Sources indicate that staff members of Lanka-e-News have been labelled as Sinhala Tigers (AHRC 11 Apr. 2011; International Crisis Group 18 July 2011, 19). The International Crisis Group describes Lanka-e-News as an online news source that is a "frequent regime critic" and supporter of former opposition presidential candidate, Sarath Fonseka (ibid.). Sources report on threats against staff (ibid.; AHRC 11 Apr. 2011), including a notice posted on the office door on 7 April 2011 which, among other things, stated, "We are ready to destroy these Sinhalese Tigers wherever they happen to be in the nation" (ibid.). The International Crisis Group reports Lanka-e-News being a "main target" in the repression of dissent, and states that a writer and cartoonist for Lanka-e-News "disappeared," and that, in January 2011, their office was burned down (18 July 2011, 19). The Asian Human Rights Commission (AHRC) reports that journalists that are critical of the government's security measures have been labelled as "'Tiger sympathisers', 'LTTE supporters' or 'terrorists'" (13 Sept. 2010). According to the AHRC, such labelling is a "precursor to a threat or physical attack" (13 Sept. 2010). The AHRC adds that critical journalists have been murdered, assaulted, had their houses burned down, received death threats, and were forced to leave the country (13 Sept. 2010).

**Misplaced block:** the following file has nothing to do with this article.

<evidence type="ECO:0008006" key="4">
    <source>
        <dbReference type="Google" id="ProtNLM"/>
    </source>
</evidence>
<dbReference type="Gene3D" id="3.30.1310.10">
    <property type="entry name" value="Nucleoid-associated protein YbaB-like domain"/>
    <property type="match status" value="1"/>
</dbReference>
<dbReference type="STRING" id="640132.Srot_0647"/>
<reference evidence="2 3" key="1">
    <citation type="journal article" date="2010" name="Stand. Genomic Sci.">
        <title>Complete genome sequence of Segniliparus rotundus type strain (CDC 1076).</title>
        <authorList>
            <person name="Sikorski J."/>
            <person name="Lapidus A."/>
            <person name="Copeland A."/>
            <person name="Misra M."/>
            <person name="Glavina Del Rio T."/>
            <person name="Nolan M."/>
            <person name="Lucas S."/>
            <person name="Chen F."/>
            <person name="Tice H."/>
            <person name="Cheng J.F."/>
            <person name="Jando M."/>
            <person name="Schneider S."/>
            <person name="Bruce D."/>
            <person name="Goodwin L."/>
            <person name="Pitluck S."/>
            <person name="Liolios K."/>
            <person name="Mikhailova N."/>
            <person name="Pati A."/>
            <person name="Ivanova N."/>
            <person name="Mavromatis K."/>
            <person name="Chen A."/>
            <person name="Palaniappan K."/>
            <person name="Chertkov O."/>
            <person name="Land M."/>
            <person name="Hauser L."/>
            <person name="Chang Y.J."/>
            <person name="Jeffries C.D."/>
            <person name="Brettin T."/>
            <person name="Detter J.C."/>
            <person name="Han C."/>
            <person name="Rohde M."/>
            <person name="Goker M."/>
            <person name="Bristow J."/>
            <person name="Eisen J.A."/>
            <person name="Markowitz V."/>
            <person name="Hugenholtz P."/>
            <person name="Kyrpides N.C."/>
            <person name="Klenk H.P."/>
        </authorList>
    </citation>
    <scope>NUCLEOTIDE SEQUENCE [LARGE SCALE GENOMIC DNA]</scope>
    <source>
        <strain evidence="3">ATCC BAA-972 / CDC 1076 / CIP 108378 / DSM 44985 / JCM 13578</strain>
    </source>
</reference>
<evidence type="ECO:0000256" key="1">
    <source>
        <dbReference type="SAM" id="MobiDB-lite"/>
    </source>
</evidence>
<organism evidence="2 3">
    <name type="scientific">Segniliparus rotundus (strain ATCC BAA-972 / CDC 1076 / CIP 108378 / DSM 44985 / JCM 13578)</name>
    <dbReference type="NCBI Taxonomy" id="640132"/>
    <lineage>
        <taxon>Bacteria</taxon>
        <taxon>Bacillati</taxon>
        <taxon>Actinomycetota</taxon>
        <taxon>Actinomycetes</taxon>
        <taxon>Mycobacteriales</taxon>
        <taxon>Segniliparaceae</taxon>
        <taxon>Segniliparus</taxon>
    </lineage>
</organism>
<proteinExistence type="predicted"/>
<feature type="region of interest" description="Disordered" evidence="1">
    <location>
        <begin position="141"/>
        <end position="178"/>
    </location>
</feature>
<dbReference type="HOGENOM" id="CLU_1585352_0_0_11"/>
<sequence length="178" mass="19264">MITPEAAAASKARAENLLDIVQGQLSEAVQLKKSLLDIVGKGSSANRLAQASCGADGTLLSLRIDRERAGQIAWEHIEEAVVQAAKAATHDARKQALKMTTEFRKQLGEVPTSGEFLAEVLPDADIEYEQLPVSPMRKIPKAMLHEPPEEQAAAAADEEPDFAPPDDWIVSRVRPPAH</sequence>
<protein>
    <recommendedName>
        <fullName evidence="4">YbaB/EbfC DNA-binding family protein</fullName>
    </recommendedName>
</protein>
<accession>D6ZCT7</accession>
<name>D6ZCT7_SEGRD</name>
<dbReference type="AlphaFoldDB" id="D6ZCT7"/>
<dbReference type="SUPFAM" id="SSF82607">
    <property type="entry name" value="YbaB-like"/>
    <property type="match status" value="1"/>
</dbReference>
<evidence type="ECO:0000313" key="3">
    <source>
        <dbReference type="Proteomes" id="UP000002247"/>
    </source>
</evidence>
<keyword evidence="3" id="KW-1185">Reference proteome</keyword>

The official website of the Anglican Communion, which contains information about Anglican churches world-wide (n.d.), describes an incident in which some LTTE members and a Catholic priest "surrendered" to the Sri Lankan army and "were never seen again" (25 Apr. 2011). Corroborating information could not be found among the sources consulted by the Research Directorate within the time constraints of this Response. Further information on this Catholic priest could not be found among the sources consulted by the Research Directorate within the time constraints of this Response.